OFFICES AND OFFICERS ‑- DIRECTOR OF LABOR AND INDUSTRIES AUTHORITY TO APPOINT CHAIRMAN OF APPRENTICESHIP COUNCIL.
The director of labor and industries has no legal authority to appoint the supervisor of industrial relations as chairman of the apprenticeship council.
The proceedings of the meetings held while such appointee was chairman are presumably valid and in this instance are valid since he did not participate in or cast any votes at the meetings.
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June 12, 1958
Honorable P. M. O'Brien
Department of Labor & Industries
General Administration Building
Olympia, Washington Cite as: AGO 57-58 No. 202
By letter, previously acknowledged, you have asked the advice of this office on two questions which we, for convenience, paraphrase as follows:
(1) Does the director of the department of labor and industries have the power to appoint the supervisor of industrial relations as "chairman" of the apprenticeship council?
(2) If the appointment was invalid, were all of the proceedings of the apprenticeship council of the meeting of February 27 and 28, 1958, invalid.
We answer question (1) in the negative. The answer to question (2) is contained in the analysis.
[[Orig. Op. Page 2]]
The statute, RCW 49.04.010, relating to the apprenticeship council provides as follows:
"The director of labor and industries shall appoint an apprenticeship council, composed of three representatives each from employer and employee organizations, respectively.
"The terms of office of the members of the apprenticeship council first appointed shall be as follows: One representative each of employers and employees shall be appointed for one year, two years, and three years, respectively. Thereafter, each member shall be appointed for a term of three years. Each member shall hold office until his successor is appointed and qualified, and any vacancy shall be filled by appointment for the unexpired portion of the term.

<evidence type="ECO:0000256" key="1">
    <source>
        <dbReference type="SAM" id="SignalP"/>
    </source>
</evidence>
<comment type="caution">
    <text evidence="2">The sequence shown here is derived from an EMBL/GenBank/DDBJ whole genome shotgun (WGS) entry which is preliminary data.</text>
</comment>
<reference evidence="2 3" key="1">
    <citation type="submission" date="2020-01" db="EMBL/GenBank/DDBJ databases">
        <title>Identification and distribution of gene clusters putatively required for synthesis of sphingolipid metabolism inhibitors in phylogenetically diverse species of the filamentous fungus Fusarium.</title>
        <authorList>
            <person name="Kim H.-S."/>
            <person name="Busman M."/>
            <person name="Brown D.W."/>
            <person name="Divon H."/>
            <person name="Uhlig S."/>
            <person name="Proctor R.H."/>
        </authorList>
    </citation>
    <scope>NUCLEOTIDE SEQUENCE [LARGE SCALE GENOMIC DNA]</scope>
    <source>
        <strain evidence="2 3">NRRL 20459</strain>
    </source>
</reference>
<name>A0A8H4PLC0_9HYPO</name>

"The state official designated by the state board for vocational education to be in charge of trade and industrial education and the state official who has immediate charge of the state employment service shall be ex officio members of the council, without vote.
"Each member of the council, not otherwise compensated by public moneys, shall be reimbursed for transportation and expenses, and shall be paid not more than five dollars for each day spent in attendance at meetings of the council."
Where the language of an act is unambiguous a departure from the plain meaning is not justified by any consideration or consequence of public policy. State v. Miller, 72 Wash. 154, 129 Pac. 1100. In addition, our court has repeatedly held that a statute will be held to mean exactly what it says and rules of construction will not be applied where the language of the statute is free of ambiguity. Shelton Hotel Co. Inc. v. Bates, 4 Wn. (2d) 498, 104 P. (2d) 478.
We have been advised that the appointment in question made by you as director of labor and industries was done on the basis of the language found in RCW 49.04.030, which provides in part as follows:
[[Orig. Op. Page 3]]
"Subject to the confirmation of the state apprenticeship council, the director of labor and industries shall appoint a director of apprenticeship whose salary shall be four thousand two hundred dollars per year. Under the supervision of the director of labor and industries and with the advice and guidance of the apprenticeship council, the director of apprenticeship shall:
". . .
". . .The director of labor and industries may appoint such other personnel as may be necessary to aid the apprenticeship council and the director of apprenticeship in the execution of their functions." (Emphasis supplied.)
We think it is clear that the personnel referred to in the foregoing section can only refer to clerical and technical personnel which may be needed to assist the apprenticeship council and the director of apprenticeship in the execution of their functions as prescribed by law. Since the provision in question is clear and unambiguous any attempt to enlarge the scope of the word "personnel" would be in effect a usurpation of the functions of the legislature.